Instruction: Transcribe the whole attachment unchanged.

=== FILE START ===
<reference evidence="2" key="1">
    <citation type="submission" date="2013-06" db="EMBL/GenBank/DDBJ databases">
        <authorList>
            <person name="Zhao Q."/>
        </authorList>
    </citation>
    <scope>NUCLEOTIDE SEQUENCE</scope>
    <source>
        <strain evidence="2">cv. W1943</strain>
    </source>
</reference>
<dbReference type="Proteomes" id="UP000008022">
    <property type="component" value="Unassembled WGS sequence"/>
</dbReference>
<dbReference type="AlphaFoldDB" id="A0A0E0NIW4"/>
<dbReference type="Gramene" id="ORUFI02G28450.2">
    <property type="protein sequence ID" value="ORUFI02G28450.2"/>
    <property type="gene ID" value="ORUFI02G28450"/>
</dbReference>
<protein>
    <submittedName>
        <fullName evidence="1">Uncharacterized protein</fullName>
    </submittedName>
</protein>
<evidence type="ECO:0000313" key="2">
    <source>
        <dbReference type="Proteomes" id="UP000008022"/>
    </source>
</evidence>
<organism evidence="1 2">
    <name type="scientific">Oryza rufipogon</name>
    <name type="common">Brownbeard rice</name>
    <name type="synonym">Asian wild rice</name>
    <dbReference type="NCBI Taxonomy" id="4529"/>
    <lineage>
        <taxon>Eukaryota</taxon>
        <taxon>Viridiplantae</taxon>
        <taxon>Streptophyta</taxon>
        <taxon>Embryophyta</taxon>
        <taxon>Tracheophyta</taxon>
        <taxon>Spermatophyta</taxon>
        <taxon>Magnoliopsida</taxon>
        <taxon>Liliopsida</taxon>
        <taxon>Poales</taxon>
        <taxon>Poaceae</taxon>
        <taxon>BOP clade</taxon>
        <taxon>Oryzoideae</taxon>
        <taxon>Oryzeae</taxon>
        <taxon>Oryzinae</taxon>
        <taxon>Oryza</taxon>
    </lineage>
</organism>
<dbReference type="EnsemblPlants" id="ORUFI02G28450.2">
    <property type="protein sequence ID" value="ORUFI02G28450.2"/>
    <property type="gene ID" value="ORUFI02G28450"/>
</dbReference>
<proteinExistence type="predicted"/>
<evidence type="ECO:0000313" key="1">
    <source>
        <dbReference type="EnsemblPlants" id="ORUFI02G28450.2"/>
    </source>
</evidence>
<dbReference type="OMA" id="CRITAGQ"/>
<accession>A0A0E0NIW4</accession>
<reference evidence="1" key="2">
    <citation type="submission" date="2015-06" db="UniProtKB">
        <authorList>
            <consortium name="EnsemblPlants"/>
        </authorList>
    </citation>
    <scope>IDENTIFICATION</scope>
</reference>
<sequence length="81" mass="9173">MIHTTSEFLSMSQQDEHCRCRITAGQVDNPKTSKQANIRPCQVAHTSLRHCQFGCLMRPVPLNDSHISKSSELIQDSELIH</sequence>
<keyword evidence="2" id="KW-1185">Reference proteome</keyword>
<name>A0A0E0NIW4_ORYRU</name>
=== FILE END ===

<reference evidence="2" key="1">
    <citation type="submission" date="2013-06" db="EMBL/GenBank/DDBJ databases">
        <authorList>
            <person name="Zhao Q."/>
        </authorList>
    </citation>
    <scope>NUCLEOTIDE SEQUENCE</scope>
    <source>
        <strain evidence="2">cv. W1943</strain>
    </source>
</reference>
<dbReference type="Proteomes" id="UP000008022">
    <property type="component" value="Unassembled WGS sequence"/>
</dbReference>
<dbReference type="AlphaFoldDB" id="A0A0E0NIW4"/>
<dbReference type="Gramene" id="ORUFI02G28450.2">
    <property type="protein sequence ID" value="ORUFI02G28450.2"/>
    <property type="gene ID" value="ORUFI02G28450"/>
</dbReference>
<protein>
    <submittedName>
        <fullName evidence="1">Uncharacterized protein</fullName>
    </submittedName>
</protein>
<evidence type="ECO:0000313" key="2">
    <source>
        <dbReference type="Proteomes" id="UP000008022"/>
    </source>
</evidence>
<organism evidence="1 2">
    <name type="scientific">Oryza rufipogon</name>
    <name type="common">Brownbeard rice</name>
    <name type="synonym">Asian wild rice</name>
    <dbReference type="NCBI Taxonomy" id="4529"/>
    <lineage>
        <taxon>Eukaryota</taxon>
        <taxon>Viridiplantae</taxon>
        <taxon>Streptophyta</taxon>
        <taxon>Embryophyta</taxon>
        <taxon>Tracheophyta</taxon>
        <taxon>Spermatophyta</taxon>
        <taxon>Magnoliopsida</taxon>
        <taxon>Liliopsida</taxon>
        <taxon>Poales</taxon>
        <taxon>Poaceae</taxon>
        <taxon>BOP clade</taxon>
        <taxon>Oryzoideae</taxon>
        <taxon>Oryzeae</taxon>
        <taxon>Oryzinae</taxon>
        <taxon>Oryza</taxon>
    </lineage>
</organism>
<dbReference type="EnsemblPlants" id="ORUFI02G28450.2">
    <property type="protein sequence ID" value="ORUFI02G28450.2"/>
    <property type="gene ID" value="ORUFI02G28450"/>
</dbReference>
<proteinExistence type="predicted"/>
<evidence type="ECO:0000313" key="1">
    <source>
        <dbReference type="EnsemblPlants" id="ORUFI02G28450.2"/>
    </source>
</evidence>
<dbReference type="OMA" id="CRITAGQ"/>
<accession>A0A0E0NIW4</accession>
<reference evidence="1" key="2">
    <citation type="submission" date="2015-06" db="UniProtKB">
        <authorList>
            <consortium name="EnsemblPlants"/>
        </authorList>
    </citation>
    <scope>IDENTIFICATION</scope>
</reference>
<sequence length="81" mass="9173">MIHTTSEFLSMSQQDEHCRCRITAGQVDNPKTSKQANIRPCQVAHTSLRHCQFGCLMRPVPLNDSHISKSSELIQDSELIH</sequence>
<keyword evidence="2" id="KW-1185">Reference proteome</keyword>
<name>A0A0E0NIW4_ORYRU</name>